Two-thirds of the 200 or so people around the world who have been infected with the H5N1 virus have died shortly afterwards. This points to the strong likelihood that pandemic bird flu would be an extremely deadly virus, to which humans have no natural immunity.

The H5N1 virus has killed two-thirds of those confirmed to be infected this year, prompting fear that a pandemic form of avian flu would be extremely lethal.

People have no natural immunity to H5N1.

Boy May Have Passed Deadly Flu To Dad

A Plan For Flu, Without The Fear

World Health Organisation Shocked By Sudden Death Of Pandemic Bird Flu Chief


From The Houston Chronicle :
For months, the warnings have been relentless: Bird flu could jump species and kill tens of millions of people, a pandemic to rival the 1918 Spanish flu. Economies would collapse and governments risk catastrophe if they don't put together elaborate contingency plans.

Not everyone is convinced, however.

"It's a great story, a disease that can wipe out mankind as we know it," says Dr. Gary Butcher, a University of Florida veterinarian specializing in avian diseases.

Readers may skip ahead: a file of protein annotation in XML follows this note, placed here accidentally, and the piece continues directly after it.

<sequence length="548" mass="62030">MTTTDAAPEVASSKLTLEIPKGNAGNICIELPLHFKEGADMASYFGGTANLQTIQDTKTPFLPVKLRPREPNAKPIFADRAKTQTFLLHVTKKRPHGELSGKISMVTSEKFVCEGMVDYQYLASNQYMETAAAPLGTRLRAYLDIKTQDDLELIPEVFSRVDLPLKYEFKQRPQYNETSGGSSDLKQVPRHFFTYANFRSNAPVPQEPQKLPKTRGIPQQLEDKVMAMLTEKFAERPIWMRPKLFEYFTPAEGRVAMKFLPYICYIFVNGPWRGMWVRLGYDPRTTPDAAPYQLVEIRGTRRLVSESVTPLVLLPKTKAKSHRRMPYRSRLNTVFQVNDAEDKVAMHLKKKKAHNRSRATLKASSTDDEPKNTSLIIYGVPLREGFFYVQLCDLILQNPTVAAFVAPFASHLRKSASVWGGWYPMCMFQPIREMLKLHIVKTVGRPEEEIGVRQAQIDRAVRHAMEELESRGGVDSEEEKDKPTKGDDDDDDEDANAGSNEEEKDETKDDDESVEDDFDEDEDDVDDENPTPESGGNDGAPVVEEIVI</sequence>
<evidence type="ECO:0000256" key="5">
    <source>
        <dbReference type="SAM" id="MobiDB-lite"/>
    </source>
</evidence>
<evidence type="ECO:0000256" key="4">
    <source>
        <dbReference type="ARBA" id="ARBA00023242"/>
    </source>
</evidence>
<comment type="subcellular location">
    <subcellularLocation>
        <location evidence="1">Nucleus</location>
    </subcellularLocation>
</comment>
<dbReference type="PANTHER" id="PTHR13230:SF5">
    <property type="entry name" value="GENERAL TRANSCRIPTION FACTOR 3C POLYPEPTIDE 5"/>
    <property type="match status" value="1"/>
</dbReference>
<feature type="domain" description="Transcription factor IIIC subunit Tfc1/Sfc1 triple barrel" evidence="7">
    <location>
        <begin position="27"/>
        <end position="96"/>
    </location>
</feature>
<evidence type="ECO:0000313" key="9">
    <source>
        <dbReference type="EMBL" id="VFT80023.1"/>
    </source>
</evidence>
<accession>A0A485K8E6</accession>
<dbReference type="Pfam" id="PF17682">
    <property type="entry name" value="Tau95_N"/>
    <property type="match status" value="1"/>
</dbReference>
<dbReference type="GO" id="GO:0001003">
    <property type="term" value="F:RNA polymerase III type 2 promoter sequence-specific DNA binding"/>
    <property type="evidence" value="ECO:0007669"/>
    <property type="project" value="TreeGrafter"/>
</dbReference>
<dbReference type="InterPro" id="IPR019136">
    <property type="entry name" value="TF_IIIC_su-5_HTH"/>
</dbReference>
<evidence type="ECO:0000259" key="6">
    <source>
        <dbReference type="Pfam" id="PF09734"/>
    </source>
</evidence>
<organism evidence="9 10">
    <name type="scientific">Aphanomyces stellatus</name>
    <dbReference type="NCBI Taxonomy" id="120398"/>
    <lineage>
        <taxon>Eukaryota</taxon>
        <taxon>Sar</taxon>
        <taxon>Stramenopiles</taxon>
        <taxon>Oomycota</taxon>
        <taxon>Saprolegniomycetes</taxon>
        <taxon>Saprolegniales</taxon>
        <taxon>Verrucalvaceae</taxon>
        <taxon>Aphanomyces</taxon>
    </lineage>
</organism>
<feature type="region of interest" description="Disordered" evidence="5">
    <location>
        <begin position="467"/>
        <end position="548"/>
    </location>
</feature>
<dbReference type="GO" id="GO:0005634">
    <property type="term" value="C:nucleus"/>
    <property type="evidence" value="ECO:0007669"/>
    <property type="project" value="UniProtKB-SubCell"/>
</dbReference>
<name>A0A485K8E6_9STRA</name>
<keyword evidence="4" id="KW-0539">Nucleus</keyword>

"Fortunately, the facts are contrary to what's being reported. This disease is going to fizzle out, be forgotten in the near future and be replaced by another 'potential worldwide threat."

That view may have received a boost last week when the United Nations' chief pandemic flu coordinator confirmed that the flu virus known as H5N1 largely has been contained in the Asian countries where it first hit.

Public health officials were quick to warn it would be premature to declare victory.

Contrarians such as Butcher say (the hype) is all a bit much, considering that some experts doubt the current lethal form of the virus will ever jump to humans.

Bird flu, they argue, is just the latest in a line of overhyped scares that include anthrax, West Nile virus, smallpox and SARS, which taken together claim a mere fraction of the lives lost every year to, say, pneumonia.

One reason some remain unconvinced of the new virus's potential transmissibility is because it has infected so few people to date. Since 1998, hundreds of millions of chickens in Asia have been infected with the virus. Millions of people lived with the diseased birds, but, as of last Friday, 217 had become infected. Of those, 123 died.

Some critics see a different "agenda" behind the public concern about bird flu funding. Butcher says President Bush's $7.1 billion flu pandemic plan means a bonanza of grant money for researchers and the justification of the budgets and existence of agencies such as the U.S. Department of Agriculture and the World Health Organization.

Some mostly just wish the money wasn't being directed so single-mindedly to the new virus.

With nearly 150 different strains of flu viruses with the potential to cause a pandemic, New York University School of Medicine internist Dr. Marc Siegel said he'd like to see more effort aimed at general pandemic preparation, such as developing better methods for making vaccines, and less given to panic-inducing rhetoric.

The whole story is worth a read.